Do the results directly apply to my patient?

No. While the review included patients with comorbid major depressive disorder and PTSD, none of the studies included patients who were currently experiencing a severe episode of depression during the time they were enrolled in the study. At the time she initiated treatment, our patient was experiencing severe depression and moderate PTSD symptoms, and her left-sided treatment was primarily purposed to treat depressive symptoms. In addition, these studies implemented a standard3 treatment protocol rather than the accelerated protocol used in the case presented. While accelerated treatment paradigms (including those with six treatments delivered daily) have been safely delivered5 to depressed patients without any clear adverse effects, it is unknown what effect the acceleration of treatment may have had on the patient’s PTSD symptoms.

Is there concern about reporting bias?

No. The number of included studies (13 out of 18 relevant trials) is too small to statistically examine the possibility of publication bias. The literature search appeared fairly comprehensive.

What will you do with your patient?

The consulting team recommends that the patient proceeds with rTMS treatment. Prior to treatment, resting motor threshold (rMT) is determined (37 mV) and treatment site is located. The patient receives an accelerated course of rTMS with the following parameters: 18 Hz, 2 s on, 12 s wait time, 55 trains at 120% rMT x two sessions, total 1980 pulses each session, averaging four sessions per day and 5 days per week for 4 weeks with a Brainsway H-Coil over left DLPFC. During the rTMS course, the patient continues her outpatient regimen of Venlafaxine ER 300 mg daily, Bupropion XL 450 mg daily, Prazosin 7 mg at bedtime in addition to weekly psychotherapy. She tolerates the treatments without difficulty, with notable improvement in her mood within the first 14 days of treatment. However, as treatments continue and the patient nears euthymia, she begins to experience a paradoxical worsening in her PTSD re-experiencing symptoms (flashbacks, dissociation and intrusive memories), to the point that her suicidal ideation returns. Treatments are discontinued and the re-experiencing symptoms begin to improve within 48 hours. At a 3-week post-treatment follow-up, suicidal thoughts have resolved and core PTSD symptoms have improved across all domainsa delayed response that persists through 4-month follow-up.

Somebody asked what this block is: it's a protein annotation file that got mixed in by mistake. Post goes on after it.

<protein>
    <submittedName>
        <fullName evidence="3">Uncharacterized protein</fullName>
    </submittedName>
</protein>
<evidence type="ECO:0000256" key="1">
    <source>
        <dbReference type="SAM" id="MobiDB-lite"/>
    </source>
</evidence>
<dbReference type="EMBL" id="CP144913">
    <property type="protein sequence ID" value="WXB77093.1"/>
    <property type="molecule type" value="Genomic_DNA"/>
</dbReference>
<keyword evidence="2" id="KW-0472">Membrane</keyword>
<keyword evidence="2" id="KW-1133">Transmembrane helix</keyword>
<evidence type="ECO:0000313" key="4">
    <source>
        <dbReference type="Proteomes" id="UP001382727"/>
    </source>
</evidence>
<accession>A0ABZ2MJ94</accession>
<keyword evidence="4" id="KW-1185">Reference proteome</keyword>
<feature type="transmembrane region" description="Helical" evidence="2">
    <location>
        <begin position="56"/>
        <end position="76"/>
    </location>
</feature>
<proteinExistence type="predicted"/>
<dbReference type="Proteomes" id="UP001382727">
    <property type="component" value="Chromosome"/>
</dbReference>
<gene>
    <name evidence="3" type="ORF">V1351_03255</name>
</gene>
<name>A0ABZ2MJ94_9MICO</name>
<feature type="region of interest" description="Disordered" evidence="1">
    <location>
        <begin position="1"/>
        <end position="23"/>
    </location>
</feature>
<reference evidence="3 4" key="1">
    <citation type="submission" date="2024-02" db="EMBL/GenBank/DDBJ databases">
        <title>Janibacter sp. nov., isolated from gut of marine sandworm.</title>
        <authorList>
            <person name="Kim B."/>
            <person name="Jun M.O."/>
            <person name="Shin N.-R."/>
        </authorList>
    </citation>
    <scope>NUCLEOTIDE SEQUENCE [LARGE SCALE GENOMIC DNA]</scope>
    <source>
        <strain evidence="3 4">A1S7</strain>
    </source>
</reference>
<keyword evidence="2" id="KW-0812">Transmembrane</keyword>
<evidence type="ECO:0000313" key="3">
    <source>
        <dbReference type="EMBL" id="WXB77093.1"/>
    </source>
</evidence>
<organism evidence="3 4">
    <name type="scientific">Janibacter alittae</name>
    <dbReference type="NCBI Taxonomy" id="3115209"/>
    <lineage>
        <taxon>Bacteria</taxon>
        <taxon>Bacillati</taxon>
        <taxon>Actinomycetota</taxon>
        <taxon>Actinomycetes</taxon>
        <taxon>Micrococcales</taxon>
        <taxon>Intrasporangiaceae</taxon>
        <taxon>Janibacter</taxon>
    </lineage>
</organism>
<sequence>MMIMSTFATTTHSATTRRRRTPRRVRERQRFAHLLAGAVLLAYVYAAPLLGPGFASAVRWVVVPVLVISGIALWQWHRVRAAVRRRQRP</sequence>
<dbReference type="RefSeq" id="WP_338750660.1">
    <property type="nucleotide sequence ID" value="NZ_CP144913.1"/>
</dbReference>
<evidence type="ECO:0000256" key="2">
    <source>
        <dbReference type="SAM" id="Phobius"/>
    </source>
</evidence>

In the case presented, left-sided excitatory (18 Hz) stimulation over the DLPFC improved mood symptoms but transiently worsened PTSD symptoms. It is impossible to ascertain whether this symptom exacerbation was due primarily to rTMS treatments or whether confounding environmental factors (time away from work, contact with triggering environmental stimuli, psychodynamics of intensive daily treatments and so on) might have affected treatment response. Once rTMS treatments concluded, long-term potentiation of rTMS-related brain changes may have produced the gradual but dramatic improvement in PTSD core symptoms beyond the pre-rTMS level. This case highlights the need for a better understanding of the short-term and long-term effects of rTMS for PTSD. Future work on the subject should strive to eliminate confounding variables, add a sham condition and recruit for larger sample sizes.


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  • Competing interests None declared.

  • Provenance and peer review Not commissioned; externally peer reviewed.